What a campaign from Sydney University Soccer Football Club “SUSFC”.
Their dominance across women’s football in the state has come to the top over the last few weeks.
Last Sunday they where crowned Premiership winners in both Reserve and First Grade with a round to spare, after also celebrating the Club Championship two rounds prior.
The continuous growth of the club is evident as it’s the second straight year they’ve managed to add to their growing trophy cabinet with the same trophies.
The club shows that innovation, structure and a student based approach can bring success to the NPL top women’s flight.
Head Coach Alex Epakis, who also looks after the men’s program, has only lost one game in each reserve grade and first grade in this year’s women’s competition.
They head into the finals in a couple weeks as a real threat and major favourites to claim the championship in both grades.
They lost last year’s first grade grand final in cruel circumstances in an absolute thriller to the Macarthur Rams and are looking to go one better this year.
“It’s been a tough season, there are very strong teams, talented players and great opposition coaches within the competition which have made this year very tough and exciting.
“I applaud all the teams for competing to bringing the level and professionalism up another notch.
“We are happy with our success, the premiership and club championship are the pinnacle – but hopefully we have a bit more success over the next month leading into the finals series.”
After spending time at Sydney FC as a coach within the academy setup, Epakis made the switch in 2017 to join SUSFC as Heather Garriock’s assistant in her last season as head coach.
Epakis says he was given an amazing opportunity by Garriock who set the foundations for a successful Uni football program.
“Heather brought me to the club as her assistant in her last season. When I first started I had amazing support from both Heather and John Curran, and all I wanted to do was to assist in any way possible.
“Obviously since then I have had the opportunity to step up into the Head Coach role – but a lot of appreciation has to be given to Heather and the club for bringing me in and giving me a great opportunity, one that I will always be thankful for.”
Epakis, who currently is Australia’s youngest A Licence holder and a coach educator believes the success is down to the players. Often looking to put the light on his squad and off himself – he acknowledges he has top quality players to work with.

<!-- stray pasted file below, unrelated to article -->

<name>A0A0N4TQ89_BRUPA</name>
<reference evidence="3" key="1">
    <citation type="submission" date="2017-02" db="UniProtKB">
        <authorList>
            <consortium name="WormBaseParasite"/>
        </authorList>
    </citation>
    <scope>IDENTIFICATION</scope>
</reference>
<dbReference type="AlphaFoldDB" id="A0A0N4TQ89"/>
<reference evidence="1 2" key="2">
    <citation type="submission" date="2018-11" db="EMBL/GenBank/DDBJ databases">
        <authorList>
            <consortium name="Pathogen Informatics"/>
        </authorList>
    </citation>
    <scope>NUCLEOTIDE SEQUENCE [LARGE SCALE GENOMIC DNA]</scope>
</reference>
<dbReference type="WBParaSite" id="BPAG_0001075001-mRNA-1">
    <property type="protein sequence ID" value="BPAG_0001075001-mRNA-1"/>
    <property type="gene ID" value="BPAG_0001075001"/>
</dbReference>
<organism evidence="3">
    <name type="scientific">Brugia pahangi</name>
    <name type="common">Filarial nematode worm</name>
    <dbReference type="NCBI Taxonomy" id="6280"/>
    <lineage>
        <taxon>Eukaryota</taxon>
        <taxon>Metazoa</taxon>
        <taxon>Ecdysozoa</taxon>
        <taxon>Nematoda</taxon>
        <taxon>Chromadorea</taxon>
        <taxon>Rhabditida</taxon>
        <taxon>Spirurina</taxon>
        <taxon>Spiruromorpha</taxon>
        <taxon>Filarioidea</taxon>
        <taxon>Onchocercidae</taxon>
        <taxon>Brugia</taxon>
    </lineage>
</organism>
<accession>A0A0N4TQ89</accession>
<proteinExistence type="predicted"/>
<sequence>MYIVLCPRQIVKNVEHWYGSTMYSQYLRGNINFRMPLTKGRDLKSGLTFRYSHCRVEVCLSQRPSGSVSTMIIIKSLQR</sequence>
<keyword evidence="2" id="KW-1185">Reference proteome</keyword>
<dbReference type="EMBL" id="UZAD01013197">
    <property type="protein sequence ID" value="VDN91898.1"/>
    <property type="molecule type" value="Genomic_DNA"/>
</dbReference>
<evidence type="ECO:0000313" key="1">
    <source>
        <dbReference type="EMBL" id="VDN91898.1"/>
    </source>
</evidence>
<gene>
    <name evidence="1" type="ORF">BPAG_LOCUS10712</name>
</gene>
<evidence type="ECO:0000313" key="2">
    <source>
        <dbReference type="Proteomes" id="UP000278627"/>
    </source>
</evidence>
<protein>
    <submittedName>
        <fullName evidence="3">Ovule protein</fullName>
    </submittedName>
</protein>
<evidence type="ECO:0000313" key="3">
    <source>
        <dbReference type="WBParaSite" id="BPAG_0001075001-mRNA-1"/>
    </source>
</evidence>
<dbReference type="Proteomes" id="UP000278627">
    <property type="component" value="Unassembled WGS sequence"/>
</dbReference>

“The players are phenomenal players and people – every single one of them across the whole squad. They are technical with strong decision making skills, and they always look to further improve and develop.
“It challenges me to constantly improve myself to ensure that I am able to guide them in the right direction.”
Uni is one of the few NPL clubs who adopts a very strong video analysis set up which is run by support staff focused on coding matches and developing trends. Epakis says that this heavy video focus was introduced this year as a way to further stimulate the players and in order to try and gain a winning edge.
His assistant coach Simon Maher, conditioning coach Nicolai Morris, analyst Maggie O’ Toole and Director of Football John Curran make up his support team.
Epakis acknowledges that each one of them brings certain qualities to the table and have helped the club to the successful point it’s currently at.
“We all work together to ensure the players and the club have the best possible environment – as a team of staff we all bring value to the group.”
The club hopes that while they achieve success during the NPL NSW Women’s seasons – they also equally value the process of having players develop and be promoted and signed to W-League clubs.
“When players get opportunity to sign or train with W-League teams we view that as another win, another success story.
“We want to develop players to be strong Uni players, but also to be part of W-League and other international setups” Epakis says.
The process at Uni is clear. They look to use a very heavy focus on young student-athletes who are undertaking tertiary study at the university, allow a young coach to drive the process and always remember that the club comes first.
Their underpinning development youth teams also continually provide them with a pool of players to challenge the more senior ones.
Epakis believes the club can be dominant for years to come, he believes it is a project which is just starting and he is eager to continue to be at the forefront of that journey and ensure that Sydney University remains a dominant force within the women’s game.
By Nikola Pozder